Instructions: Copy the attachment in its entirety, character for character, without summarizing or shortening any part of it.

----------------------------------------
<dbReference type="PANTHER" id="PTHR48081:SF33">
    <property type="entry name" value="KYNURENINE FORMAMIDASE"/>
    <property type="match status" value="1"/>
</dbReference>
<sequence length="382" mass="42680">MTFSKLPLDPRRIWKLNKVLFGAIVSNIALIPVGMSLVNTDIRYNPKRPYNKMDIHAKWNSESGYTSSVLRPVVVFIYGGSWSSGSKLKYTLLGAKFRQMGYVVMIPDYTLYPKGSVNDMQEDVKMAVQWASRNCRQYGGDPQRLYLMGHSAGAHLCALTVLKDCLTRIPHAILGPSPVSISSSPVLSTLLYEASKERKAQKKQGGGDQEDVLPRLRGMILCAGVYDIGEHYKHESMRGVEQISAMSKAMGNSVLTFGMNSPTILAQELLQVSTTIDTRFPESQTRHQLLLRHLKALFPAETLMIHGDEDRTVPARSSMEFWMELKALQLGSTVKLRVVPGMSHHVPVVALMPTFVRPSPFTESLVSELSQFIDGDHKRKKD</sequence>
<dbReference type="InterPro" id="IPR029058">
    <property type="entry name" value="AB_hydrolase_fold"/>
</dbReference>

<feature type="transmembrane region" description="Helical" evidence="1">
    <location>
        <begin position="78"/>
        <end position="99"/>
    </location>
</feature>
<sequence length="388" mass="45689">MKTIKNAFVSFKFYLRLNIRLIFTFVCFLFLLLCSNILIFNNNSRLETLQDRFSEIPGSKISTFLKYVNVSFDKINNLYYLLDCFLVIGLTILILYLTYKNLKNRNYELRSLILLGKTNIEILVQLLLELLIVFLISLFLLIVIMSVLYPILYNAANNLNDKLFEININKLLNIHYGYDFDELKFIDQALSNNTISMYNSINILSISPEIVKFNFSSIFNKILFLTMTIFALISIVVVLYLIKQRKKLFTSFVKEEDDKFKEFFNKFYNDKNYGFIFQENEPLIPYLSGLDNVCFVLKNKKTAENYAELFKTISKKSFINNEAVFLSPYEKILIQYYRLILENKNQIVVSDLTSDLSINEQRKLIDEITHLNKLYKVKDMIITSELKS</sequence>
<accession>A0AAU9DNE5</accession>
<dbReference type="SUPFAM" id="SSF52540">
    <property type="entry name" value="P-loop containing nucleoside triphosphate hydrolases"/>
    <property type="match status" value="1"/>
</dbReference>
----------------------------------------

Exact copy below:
<dbReference type="PANTHER" id="PTHR48081:SF33">
    <property type="entry name" value="KYNURENINE FORMAMIDASE"/>
    <property type="match status" value="1"/>
</dbReference>
<sequence length="382" mass="42680">MTFSKLPLDPRRIWKLNKVLFGAIVSNIALIPVGMSLVNTDIRYNPKRPYNKMDIHAKWNSESGYTSSVLRPVVVFIYGGSWSSGSKLKYTLLGAKFRQMGYVVMIPDYTLYPKGSVNDMQEDVKMAVQWASRNCRQYGGDPQRLYLMGHSAGAHLCALTVLKDCLTRIPHAILGPSPVSISSSPVLSTLLYEASKERKAQKKQGGGDQEDVLPRLRGMILCAGVYDIGEHYKHESMRGVEQISAMSKAMGNSVLTFGMNSPTILAQELLQVSTTIDTRFPESQTRHQLLLRHLKALFPAETLMIHGDEDRTVPARSSMEFWMELKALQLGSTVKLRVVPGMSHHVPVVALMPTFVRPSPFTESLVSELSQFIDGDHKRKKD</sequence>
<dbReference type="InterPro" id="IPR029058">
    <property type="entry name" value="AB_hydrolase_fold"/>
</dbReference>

<feature type="transmembrane region" description="Helical" evidence="1">
    <location>
        <begin position="78"/>
        <end position="99"/>
    </location>
</feature>
<sequence length="388" mass="45689">MKTIKNAFVSFKFYLRLNIRLIFTFVCFLFLLLCSNILIFNNNSRLETLQDRFSEIPGSKISTFLKYVNVSFDKINNLYYLLDCFLVIGLTILILYLTYKNLKNRNYELRSLILLGKTNIEILVQLLLELLIVFLISLFLLIVIMSVLYPILYNAANNLNDKLFEININKLLNIHYGYDFDELKFIDQALSNNTISMYNSINILSISPEIVKFNFSSIFNKILFLTMTIFALISIVVVLYLIKQRKKLFTSFVKEEDDKFKEFFNKFYNDKNYGFIFQENEPLIPYLSGLDNVCFVLKNKKTAENYAELFKTISKKSFINNEAVFLSPYEKILIQYYRLILENKNQIVVSDLTSDLSINEQRKLIDEITHLNKLYKVKDMIITSELKS</sequence>
<accession>A0AAU9DNE5</accession>
<dbReference type="SUPFAM" id="SSF52540">
    <property type="entry name" value="P-loop containing nucleoside triphosphate hydrolases"/>
    <property type="match status" value="1"/>
</dbReference>